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Who fired that shot? (12/12/2005)
By Janet Lewis Burns

Every one of us, if we live long enough, will learn the exact same thing numerous times during one lifetime (and not even know it).

The most compelling thing about "TRUTH" is that only a fool or an ignoramus would question it - but that's a matter of personal opinion.

Is it "truth or consequences" or "truth and consequences?" Depends on which side of the brain is tuned in.

I'm one of those understanding, empathetic souls who often finds myself on both sides of a debate. What does it mean when they say, "You're talking out of both sides of your mouth?" Wishy-washy? Menopausal? Too Minnesota nice?

You're a ventriloquist? A politician? Terminally confused? I'd prefer to think it's a sign of a deep and open-minded thinker. (Or would that be stinker?)

I admit, there are occasions when such a tendency can cause major bouts of indecision: when casting a vote, while trying to figure out how Judge Judy will rule on one of her obnoxious hearings, if your kid is the bully or the victim, or when trying to determine whether a certain new comedy sitcom on TV is funny or not.

Quotes, though often brilliant, don't always ring true to others. Here's one credited to Nicolas Chamfort: "Contemplation often makes life miserable. We should act more, think less, and stop watching ourselves live."

If I disagree, am I wrong or is good old Chamfort out to lunch on this one?

I hope I don't lose some readers by coming clean on this, but that new television show "The Office" speaks to me. I love dark humor, sometimes so disguised that its undetectable.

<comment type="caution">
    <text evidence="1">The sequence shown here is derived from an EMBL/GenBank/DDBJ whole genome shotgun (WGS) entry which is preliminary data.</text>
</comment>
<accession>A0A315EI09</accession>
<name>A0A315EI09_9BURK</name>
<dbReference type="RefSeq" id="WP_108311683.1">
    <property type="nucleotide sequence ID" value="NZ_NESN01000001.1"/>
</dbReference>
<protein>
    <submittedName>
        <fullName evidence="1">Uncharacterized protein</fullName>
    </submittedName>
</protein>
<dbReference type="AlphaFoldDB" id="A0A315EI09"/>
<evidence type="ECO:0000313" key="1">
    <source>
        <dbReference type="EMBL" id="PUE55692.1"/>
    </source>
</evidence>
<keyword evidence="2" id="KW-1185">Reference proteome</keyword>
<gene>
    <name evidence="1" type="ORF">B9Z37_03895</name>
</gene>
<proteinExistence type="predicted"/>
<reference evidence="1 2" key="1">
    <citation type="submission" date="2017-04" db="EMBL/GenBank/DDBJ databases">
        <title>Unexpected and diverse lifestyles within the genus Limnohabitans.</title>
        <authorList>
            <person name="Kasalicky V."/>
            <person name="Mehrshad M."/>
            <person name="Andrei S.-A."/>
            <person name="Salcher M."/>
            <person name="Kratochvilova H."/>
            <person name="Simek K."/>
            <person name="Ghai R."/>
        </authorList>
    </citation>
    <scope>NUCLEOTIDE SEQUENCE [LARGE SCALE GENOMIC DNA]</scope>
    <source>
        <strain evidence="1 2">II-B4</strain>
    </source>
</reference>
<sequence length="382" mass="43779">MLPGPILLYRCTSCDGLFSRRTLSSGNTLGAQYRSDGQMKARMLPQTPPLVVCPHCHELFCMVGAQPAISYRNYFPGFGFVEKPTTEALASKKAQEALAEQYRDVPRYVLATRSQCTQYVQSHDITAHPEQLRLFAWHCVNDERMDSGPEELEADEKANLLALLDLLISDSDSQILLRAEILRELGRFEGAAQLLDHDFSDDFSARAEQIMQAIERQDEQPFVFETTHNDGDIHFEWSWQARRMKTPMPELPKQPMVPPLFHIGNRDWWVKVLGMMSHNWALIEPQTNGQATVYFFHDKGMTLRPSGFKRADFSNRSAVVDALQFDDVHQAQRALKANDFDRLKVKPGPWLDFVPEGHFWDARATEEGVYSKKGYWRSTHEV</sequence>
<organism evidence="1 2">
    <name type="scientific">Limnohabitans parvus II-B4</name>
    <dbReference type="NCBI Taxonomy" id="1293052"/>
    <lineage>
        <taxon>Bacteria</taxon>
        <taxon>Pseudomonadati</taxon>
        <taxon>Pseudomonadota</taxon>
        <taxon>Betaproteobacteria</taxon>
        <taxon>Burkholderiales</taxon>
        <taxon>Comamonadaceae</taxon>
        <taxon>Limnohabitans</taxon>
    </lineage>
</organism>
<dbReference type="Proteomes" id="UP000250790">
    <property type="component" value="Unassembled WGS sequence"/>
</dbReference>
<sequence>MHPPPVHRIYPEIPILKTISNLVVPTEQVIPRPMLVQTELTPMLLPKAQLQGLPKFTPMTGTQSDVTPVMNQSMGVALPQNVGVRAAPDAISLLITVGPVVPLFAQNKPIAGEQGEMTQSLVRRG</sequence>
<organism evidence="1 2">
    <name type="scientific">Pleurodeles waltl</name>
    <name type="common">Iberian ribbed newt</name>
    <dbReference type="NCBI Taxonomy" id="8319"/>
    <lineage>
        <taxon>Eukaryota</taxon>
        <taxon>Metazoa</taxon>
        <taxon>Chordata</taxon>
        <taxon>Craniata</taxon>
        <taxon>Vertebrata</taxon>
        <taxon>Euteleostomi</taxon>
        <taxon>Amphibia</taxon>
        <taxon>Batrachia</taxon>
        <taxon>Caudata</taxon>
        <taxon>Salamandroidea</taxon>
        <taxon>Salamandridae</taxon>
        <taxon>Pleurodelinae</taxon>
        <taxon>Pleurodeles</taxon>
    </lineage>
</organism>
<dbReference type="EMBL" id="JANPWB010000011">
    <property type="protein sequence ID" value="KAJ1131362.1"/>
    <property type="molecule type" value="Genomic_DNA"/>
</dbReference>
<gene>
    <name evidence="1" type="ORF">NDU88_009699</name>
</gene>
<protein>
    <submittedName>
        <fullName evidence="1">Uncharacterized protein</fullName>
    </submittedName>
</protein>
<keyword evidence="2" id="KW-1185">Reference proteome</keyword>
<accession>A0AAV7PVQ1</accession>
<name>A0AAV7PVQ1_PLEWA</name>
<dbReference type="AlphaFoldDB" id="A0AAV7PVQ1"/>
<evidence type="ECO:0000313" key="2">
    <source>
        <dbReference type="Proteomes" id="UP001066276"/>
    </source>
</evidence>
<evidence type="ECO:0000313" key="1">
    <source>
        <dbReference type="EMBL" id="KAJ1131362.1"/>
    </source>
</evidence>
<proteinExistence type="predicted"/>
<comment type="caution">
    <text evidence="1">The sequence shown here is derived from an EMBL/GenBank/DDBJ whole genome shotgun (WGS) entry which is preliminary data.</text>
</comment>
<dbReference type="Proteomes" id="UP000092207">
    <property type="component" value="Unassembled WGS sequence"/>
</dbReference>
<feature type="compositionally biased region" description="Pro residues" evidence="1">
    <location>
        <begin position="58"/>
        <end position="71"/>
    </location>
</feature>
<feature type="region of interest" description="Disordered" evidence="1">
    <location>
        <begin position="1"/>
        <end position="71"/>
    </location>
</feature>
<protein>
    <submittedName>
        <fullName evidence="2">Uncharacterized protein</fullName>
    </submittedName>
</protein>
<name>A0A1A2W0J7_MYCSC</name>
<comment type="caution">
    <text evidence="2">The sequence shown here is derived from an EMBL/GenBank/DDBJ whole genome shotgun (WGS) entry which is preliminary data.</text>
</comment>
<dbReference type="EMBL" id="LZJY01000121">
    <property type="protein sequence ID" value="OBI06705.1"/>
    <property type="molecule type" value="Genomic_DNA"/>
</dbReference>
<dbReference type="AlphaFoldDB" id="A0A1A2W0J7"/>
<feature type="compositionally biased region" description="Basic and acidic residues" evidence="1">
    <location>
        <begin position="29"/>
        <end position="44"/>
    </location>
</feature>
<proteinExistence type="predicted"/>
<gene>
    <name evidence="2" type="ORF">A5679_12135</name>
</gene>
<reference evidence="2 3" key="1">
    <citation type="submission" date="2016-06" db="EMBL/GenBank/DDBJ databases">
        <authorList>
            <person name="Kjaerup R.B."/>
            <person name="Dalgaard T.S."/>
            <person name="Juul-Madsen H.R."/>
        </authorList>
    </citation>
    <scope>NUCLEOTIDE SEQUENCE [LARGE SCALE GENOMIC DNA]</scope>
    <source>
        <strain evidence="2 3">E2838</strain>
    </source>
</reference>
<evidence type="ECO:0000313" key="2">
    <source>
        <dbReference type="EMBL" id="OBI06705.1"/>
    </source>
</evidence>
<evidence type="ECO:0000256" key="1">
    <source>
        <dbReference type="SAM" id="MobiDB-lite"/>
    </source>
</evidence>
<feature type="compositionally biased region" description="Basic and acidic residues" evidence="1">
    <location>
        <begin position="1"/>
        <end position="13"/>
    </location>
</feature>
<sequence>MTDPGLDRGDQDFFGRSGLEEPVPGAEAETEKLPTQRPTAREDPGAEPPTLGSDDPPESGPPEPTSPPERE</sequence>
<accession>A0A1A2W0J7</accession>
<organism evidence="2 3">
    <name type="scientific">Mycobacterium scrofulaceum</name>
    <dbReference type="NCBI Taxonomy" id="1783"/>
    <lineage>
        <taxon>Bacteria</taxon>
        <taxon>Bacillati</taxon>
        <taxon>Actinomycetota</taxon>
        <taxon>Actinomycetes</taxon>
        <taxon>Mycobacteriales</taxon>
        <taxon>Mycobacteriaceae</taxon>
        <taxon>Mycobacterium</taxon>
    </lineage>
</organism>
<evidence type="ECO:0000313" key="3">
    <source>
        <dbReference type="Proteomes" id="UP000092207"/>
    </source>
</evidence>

Truth can be destructive and hurtful, but they say that if its genuine you'll know it. Someone named Czeslaw Milosz said a mouthful. (Sorry, I have no way to verify that this quote was never literally uttered by another human prior to Milosz's declaration.)

He shoots off his mouth, saying, "In a room where people unanimously maintain a conspiracy of silence, one word of truth sounds like a pistol shot." (It all depends on what he means by the word "a.")

"Either/or" conundrums can seem like trick questions in stressful moments - like what's to think about? These fall under the category of "all right already - I don't have all day!" "Give me liberty or give me death?" "Going up or down?"

"Trick or treat?" "Plain or ala mode?" "On the rocks or straight up?" "What's in your wallet?" "Got milk?" "Male or female?" "Where in the world is Matt Lauer?"

"One size fits all" queries are more or less givens: "Do you take this woman...?" "What part of NO don't you understand?" "Who would like to lick the spoon?" "Peek-a-boo, where are you?"

"Who put the bop in the bop-shoo-bop-shoo-bop?" Snicker, snicker, "Didn't they have your size?" "What? You were expecting the real tooth fairy?" "Who shot Cock Robin?" (PETA's ongoing lawsuit against Mother Goose.)

The most asked question might by "Why?" In that case, the most popular reply would be "I don't know."

The Pinocchio syndrome is usually outgrown by adulthood. It's as clear as the nose on his face, you won't catch a 16-year-old whining, "But Mommy, everyone else is doing it." Less likely, "It wasn't my fault. He made me do it." (Liar, liar, pants on fire!)

Some questions defy a reasonable answer: "Who cares?" "Did we get up on the wrong side of the bed this morning?" "Who knows?" "Who do you think you are?" "Is there no justice for Cock Robin?"

I apologize if any portion of this sensitive subject matter offended anyone. Is "pardon me" a question?

The truth of the matter is, trivial trivia may not challenge the intellect, but its a simple way of giving the same old yatta, yatta a break.

You know what I mean? 


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